Thick, wet snow fell steadily all day yesterday, covering cars, roads, trees, and roofs in white. It felt fitting for the weather to loom large as I finished reading Virginia Woolf’s The Years. Weather features prominently in the book, as it jumps from one year to another. In 1880, when the book opens, it’s rain; then in 1891, it’s the wind; in 1907, it’s the heat, and so on. A woman sees the rain out the window after looking up from her writing desk, a man contends with it as he walks home from the office. The shopkeeper, the cab driver, the theatre goer, the farmer, the nanny, all over the city and into the countryside, people go about living their disparate lives, connected by the indifferent weather.
The Pargiter family is at the center of the novel. We meet them — father Abel, dying wife Rose, and their five children — in 1880 and then revisit them, their cousins, and then their offspring in 1891, 1907, 1908, 1910, 1911,1914, 1917, 1918, ending in the present, so 1937-ish. Siblings Eleanor and Martin, maternal cousin Kitty, paternal cousin Sara, appear consistently across the years, while others disappear only to reappear at the end. (Reading it, I wondered how Woolf plotted this novel, how she decided what characters to feature and when.) There is a sense of disconnection throughout the book, of isolation, of frustration, of weariness. So many conversations are broken, disjointed, interrupted, incomplete. Characters reach for or aim for something, to transcend whatever keeps them locked in themselves, but so often it eludes them, although occasionally some small, fleeting understanding is reached. There are happy moments and sad. Big events and small. The ending does not bring resolution or satisfaction, just the knowledge that life goes on.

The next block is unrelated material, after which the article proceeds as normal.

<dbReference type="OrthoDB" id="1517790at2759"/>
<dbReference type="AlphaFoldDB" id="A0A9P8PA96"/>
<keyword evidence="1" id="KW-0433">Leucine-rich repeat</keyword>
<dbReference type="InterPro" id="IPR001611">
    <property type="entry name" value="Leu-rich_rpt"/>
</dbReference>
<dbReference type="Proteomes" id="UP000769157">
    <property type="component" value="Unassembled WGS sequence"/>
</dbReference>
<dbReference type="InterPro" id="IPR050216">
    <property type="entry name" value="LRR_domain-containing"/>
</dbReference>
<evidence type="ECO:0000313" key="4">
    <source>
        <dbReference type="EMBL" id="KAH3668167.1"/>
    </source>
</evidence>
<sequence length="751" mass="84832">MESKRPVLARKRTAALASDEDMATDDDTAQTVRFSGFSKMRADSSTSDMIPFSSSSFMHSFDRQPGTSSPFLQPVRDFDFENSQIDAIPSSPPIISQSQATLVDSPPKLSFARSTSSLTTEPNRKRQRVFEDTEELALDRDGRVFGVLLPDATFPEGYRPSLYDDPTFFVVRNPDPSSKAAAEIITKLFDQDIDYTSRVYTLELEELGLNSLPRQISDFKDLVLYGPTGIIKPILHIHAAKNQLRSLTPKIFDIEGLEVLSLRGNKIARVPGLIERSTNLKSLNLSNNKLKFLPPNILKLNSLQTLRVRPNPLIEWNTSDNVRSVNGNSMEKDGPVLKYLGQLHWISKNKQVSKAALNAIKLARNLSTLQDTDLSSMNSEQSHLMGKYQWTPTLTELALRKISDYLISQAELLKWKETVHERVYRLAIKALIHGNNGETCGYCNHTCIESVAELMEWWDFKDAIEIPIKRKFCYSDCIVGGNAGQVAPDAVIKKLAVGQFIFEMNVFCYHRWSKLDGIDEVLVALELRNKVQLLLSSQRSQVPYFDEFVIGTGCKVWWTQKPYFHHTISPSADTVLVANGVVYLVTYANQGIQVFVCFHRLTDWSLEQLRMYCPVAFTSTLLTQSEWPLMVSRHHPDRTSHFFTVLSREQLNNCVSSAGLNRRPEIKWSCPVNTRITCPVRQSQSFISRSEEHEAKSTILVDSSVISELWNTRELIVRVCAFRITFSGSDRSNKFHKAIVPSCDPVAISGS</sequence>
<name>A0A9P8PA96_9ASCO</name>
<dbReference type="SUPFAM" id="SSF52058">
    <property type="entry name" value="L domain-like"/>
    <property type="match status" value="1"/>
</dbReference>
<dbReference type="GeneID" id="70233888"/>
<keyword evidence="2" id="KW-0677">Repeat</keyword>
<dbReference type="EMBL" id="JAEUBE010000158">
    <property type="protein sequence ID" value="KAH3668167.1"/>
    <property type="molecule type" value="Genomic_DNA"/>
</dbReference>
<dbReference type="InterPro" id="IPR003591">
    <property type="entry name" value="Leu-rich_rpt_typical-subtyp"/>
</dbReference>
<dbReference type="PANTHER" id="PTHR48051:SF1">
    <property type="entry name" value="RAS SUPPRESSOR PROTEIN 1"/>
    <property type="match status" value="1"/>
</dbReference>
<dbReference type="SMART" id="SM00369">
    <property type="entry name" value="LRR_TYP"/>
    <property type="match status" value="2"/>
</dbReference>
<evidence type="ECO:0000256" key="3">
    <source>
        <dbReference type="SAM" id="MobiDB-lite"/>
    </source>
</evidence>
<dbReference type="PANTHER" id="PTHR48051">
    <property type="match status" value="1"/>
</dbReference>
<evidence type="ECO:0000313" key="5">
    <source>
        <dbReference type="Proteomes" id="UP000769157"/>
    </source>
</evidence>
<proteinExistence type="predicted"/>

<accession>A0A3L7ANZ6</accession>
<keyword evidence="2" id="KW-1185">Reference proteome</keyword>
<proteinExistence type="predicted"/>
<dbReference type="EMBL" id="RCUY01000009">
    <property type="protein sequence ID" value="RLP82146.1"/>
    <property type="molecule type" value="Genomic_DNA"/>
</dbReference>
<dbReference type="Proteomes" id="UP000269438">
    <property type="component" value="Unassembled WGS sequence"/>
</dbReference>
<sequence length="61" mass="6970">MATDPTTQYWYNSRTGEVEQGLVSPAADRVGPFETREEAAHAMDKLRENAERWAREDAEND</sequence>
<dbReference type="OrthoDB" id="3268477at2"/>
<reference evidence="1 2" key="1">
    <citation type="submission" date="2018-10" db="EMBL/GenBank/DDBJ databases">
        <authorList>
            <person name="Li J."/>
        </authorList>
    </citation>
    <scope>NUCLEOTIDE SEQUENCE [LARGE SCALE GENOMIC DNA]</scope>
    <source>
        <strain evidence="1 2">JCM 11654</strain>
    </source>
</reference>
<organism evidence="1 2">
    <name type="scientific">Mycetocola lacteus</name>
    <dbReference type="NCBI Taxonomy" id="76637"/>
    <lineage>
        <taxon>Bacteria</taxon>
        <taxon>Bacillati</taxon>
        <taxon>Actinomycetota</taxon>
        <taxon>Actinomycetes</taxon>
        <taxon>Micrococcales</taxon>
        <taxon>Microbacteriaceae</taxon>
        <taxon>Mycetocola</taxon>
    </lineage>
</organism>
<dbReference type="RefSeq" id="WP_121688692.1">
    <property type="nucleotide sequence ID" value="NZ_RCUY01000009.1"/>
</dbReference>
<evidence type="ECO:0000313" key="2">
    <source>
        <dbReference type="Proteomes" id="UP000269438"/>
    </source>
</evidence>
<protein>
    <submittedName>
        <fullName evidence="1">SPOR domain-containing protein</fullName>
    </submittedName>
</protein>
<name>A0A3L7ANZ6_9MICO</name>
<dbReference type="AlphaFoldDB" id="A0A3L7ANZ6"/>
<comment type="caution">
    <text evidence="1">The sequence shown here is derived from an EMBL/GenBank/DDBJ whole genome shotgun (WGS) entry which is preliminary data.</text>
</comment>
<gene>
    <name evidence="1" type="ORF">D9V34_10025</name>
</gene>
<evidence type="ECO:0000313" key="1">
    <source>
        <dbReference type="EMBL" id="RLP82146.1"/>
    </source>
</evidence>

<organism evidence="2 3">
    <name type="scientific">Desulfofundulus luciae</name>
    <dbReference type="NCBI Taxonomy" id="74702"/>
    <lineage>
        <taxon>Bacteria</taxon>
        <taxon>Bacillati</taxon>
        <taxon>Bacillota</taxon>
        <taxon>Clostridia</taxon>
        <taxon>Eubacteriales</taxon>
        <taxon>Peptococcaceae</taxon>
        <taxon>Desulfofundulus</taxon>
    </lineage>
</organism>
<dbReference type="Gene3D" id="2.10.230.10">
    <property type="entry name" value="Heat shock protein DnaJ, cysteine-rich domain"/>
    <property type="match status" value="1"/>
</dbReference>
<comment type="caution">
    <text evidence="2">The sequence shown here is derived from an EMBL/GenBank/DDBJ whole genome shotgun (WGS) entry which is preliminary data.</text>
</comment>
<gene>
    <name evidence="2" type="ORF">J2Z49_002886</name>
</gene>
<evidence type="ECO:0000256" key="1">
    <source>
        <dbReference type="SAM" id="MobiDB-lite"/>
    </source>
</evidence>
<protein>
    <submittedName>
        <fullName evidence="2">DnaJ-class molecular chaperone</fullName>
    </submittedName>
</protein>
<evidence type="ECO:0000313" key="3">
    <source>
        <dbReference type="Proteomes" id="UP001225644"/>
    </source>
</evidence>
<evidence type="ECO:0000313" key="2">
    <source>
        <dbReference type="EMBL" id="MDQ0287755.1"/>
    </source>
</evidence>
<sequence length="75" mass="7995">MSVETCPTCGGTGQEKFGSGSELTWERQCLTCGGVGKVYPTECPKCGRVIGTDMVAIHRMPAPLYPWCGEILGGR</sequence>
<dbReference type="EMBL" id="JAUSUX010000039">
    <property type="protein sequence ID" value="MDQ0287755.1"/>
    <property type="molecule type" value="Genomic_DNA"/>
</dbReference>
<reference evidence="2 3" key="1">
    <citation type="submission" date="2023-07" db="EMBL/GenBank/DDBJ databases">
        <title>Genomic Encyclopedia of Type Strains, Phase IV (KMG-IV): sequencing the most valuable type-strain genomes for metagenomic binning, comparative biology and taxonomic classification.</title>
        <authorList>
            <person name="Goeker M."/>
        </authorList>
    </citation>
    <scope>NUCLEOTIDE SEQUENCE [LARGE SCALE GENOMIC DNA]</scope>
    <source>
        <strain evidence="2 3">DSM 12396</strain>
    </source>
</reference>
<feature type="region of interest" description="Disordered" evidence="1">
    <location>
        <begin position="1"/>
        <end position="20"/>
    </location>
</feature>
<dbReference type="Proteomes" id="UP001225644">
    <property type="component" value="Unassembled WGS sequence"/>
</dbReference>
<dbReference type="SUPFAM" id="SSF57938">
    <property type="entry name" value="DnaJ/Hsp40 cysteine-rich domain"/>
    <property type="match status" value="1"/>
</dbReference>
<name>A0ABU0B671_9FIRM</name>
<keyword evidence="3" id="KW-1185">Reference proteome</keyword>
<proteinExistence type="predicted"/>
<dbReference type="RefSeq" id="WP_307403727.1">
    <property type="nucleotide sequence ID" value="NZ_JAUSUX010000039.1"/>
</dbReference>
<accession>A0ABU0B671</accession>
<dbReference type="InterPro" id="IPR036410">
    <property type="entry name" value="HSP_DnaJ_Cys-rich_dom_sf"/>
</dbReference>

This was my first time reading The Years, and my first time reading Woolf in over a decade. It felt different from what I recall of To the Lighthouse and Mrs. Dalloway. It was more detached in tone, more expansive in scope, and ostensibly more conventional in style, a family saga of sorts. Arguably it is the flip to Mrs. Dalloway. Instead of confining herself to exploring one day in the life of a person, Woolf follows several linked characters across time. It’s a different attempt at capturing life as it is really lived.
Woolf was 55 when she wrote The Years, firmly middle-aged, and close in age to a few of the characters. The passing of time feels like a middle-aged kind of subject. I’m 45, and I feel how time no longer travels in only one direction, how it’s possible to recall twenty years ago, and imagine twenty years ahead, how it’s easy to get lost in misguided nostalgia for the past or in a naive hope for the future. And there are personal questions to ponder: what do we carry with us over the years? What do we remember? And how much do we change as the world changes around us?
Overall, I enjoyed The Years, although I wouldn’t say I loved it as I’ve loved some of her others. Or I didn’t connect with it as strongly, which feels appropriate somehow to the book’s themes. Apparently it was her most popular novel during her life time, and some critics have described it as an indictment of Victorianism. That feels too sweeping and strong. Perhaps it’s more accurate to say it’s looking at people who grew up at the end of the Victorian era and seeing what became of that generation.
A few other random notes:
- This is a very London novel. Characters travel up specific streets, around landmarks, through neighbourhoods. It’s the kind of book you could map.
- Woolf’s depiction of Jewish people is discomforting and anti-Semitic. No doubt this has been explored and discussed in academic articles. It was inevitably disappointing.
- Two new-to-me vocabulary words:
- comparison – (of a horse) be decked out in rich decorative coverings
- Fillip – something which acts as a stimulus or boost to an activity
- And finally, a quotation
- “They were two living people driving across London; two sparks of life enclosed in two separate bodies; and those sparks of life enclosed in two separate bodies are at this moment, she thought, driving past a picture palace. But what is this moment; and what are we?”